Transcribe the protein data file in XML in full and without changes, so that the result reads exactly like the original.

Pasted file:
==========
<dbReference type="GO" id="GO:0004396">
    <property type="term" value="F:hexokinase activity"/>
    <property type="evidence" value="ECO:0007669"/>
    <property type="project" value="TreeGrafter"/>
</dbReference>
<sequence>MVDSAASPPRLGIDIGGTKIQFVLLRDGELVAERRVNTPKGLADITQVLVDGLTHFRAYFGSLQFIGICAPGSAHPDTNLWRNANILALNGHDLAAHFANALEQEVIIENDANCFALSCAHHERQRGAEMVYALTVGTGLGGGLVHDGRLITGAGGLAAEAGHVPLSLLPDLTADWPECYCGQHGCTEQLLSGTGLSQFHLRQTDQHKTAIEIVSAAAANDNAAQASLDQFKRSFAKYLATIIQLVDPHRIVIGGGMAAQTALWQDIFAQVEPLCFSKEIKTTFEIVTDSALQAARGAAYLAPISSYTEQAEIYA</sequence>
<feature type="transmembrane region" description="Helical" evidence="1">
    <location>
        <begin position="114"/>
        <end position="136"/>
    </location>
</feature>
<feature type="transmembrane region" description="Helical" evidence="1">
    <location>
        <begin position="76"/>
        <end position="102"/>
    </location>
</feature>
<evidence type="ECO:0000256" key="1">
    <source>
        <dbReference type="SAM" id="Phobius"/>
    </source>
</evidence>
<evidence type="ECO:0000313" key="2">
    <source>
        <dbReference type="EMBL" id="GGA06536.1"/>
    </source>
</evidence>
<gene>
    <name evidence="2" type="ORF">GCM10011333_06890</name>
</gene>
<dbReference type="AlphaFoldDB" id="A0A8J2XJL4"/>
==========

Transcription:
<dbReference type="GO" id="GO:0004396">
    <property type="term" value="F:hexokinase activity"/>
    <property type="evidence" value="ECO:0007669"/>
    <property type="project" value="TreeGrafter"/>
</dbReference>
<sequence>MVDSAASPPRLGIDIGGTKIQFVLLRDGELVAERRVNTPKGLADITQVLVDGLTHFRAYFGSLQFIGICAPGSAHPDTNLWRNANILALNGHDLAAHFANALEQEVIIENDANCFALSCAHHERQRGAEMVYALTVGTGLGGGLVHDGRLITGAGGLAAEAGHVPLSLLPDLTADWPECYCGQHGCTEQLLSGTGLSQFHLRQTDQHKTAIEIVSAAAANDNAAQASLDQFKRSFAKYLATIIQLVDPHRIVIGGGMAAQTALWQDIFAQVEPLCFSKEIKTTFEIVTDSALQAARGAAYLAPISSYTEQAEIYA</sequence>
<feature type="transmembrane region" description="Helical" evidence="1">
    <location>
        <begin position="114"/>
        <end position="136"/>
    </location>
</feature>
<feature type="transmembrane region" description="Helical" evidence="1">
    <location>
        <begin position="76"/>
        <end position="102"/>
    </location>
</feature>
<evidence type="ECO:0000256" key="1">
    <source>
        <dbReference type="SAM" id="Phobius"/>
    </source>
</evidence>
<evidence type="ECO:0000313" key="2">
    <source>
        <dbReference type="EMBL" id="GGA06536.1"/>
    </source>
</evidence>
<gene>
    <name evidence="2" type="ORF">GCM10011333_06890</name>
</gene>
<dbReference type="AlphaFoldDB" id="A0A8J2XJL4"/>